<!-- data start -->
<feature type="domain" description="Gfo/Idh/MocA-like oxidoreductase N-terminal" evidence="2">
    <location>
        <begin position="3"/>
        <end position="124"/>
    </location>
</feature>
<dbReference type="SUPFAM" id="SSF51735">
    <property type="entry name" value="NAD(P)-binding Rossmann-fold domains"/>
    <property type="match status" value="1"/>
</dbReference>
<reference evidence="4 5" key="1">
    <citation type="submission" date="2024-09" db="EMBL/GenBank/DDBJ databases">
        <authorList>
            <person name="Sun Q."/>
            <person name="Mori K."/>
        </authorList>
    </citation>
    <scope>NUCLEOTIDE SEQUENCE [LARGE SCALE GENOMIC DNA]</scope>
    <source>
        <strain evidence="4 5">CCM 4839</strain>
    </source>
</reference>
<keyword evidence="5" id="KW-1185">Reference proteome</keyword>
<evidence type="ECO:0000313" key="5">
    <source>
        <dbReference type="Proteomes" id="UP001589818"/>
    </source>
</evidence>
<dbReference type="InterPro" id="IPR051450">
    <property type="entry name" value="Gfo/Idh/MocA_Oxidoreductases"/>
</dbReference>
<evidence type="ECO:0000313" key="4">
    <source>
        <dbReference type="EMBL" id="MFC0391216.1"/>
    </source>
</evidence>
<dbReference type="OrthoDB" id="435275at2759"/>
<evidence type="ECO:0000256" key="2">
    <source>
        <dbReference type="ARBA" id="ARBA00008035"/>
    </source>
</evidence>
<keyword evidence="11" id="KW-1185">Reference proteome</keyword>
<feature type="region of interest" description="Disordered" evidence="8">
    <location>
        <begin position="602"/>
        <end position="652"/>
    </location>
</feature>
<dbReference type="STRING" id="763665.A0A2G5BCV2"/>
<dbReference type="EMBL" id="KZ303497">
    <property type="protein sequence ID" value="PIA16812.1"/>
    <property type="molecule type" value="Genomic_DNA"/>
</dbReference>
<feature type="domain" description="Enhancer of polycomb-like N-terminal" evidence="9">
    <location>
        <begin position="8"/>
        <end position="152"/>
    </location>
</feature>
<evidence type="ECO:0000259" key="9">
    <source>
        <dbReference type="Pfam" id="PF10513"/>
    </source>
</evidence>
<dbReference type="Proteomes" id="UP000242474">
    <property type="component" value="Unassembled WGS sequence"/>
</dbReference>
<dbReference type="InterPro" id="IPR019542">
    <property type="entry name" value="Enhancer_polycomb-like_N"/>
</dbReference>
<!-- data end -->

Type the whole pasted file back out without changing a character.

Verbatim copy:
<feature type="domain" description="Gfo/Idh/MocA-like oxidoreductase N-terminal" evidence="2">
    <location>
        <begin position="3"/>
        <end position="124"/>
    </location>
</feature>
<dbReference type="SUPFAM" id="SSF51735">
    <property type="entry name" value="NAD(P)-binding Rossmann-fold domains"/>
    <property type="match status" value="1"/>
</dbReference>
<reference evidence="4 5" key="1">
    <citation type="submission" date="2024-09" db="EMBL/GenBank/DDBJ databases">
        <authorList>
            <person name="Sun Q."/>
            <person name="Mori K."/>
        </authorList>
    </citation>
    <scope>NUCLEOTIDE SEQUENCE [LARGE SCALE GENOMIC DNA]</scope>
    <source>
        <strain evidence="4 5">CCM 4839</strain>
    </source>
</reference>
<keyword evidence="5" id="KW-1185">Reference proteome</keyword>
<evidence type="ECO:0000313" key="5">
    <source>
        <dbReference type="Proteomes" id="UP001589818"/>
    </source>
</evidence>
<dbReference type="InterPro" id="IPR051450">
    <property type="entry name" value="Gfo/Idh/MocA_Oxidoreductases"/>
</dbReference>
<evidence type="ECO:0000313" key="4">
    <source>
        <dbReference type="EMBL" id="MFC0391216.1"/>
    </source>
</evidence>
<dbReference type="OrthoDB" id="435275at2759"/>
<evidence type="ECO:0000256" key="2">
    <source>
        <dbReference type="ARBA" id="ARBA00008035"/>
    </source>
</evidence>
<keyword evidence="11" id="KW-1185">Reference proteome</keyword>
<feature type="region of interest" description="Disordered" evidence="8">
    <location>
        <begin position="602"/>
        <end position="652"/>
    </location>
</feature>
<dbReference type="STRING" id="763665.A0A2G5BCV2"/>
<dbReference type="EMBL" id="KZ303497">
    <property type="protein sequence ID" value="PIA16812.1"/>
    <property type="molecule type" value="Genomic_DNA"/>
</dbReference>
<feature type="domain" description="Enhancer of polycomb-like N-terminal" evidence="9">
    <location>
        <begin position="8"/>
        <end position="152"/>
    </location>
</feature>
<evidence type="ECO:0000259" key="9">
    <source>
        <dbReference type="Pfam" id="PF10513"/>
    </source>
</evidence>
<dbReference type="Proteomes" id="UP000242474">
    <property type="component" value="Unassembled WGS sequence"/>
</dbReference>
<dbReference type="InterPro" id="IPR019542">
    <property type="entry name" value="Enhancer_polycomb-like_N"/>
</dbReference>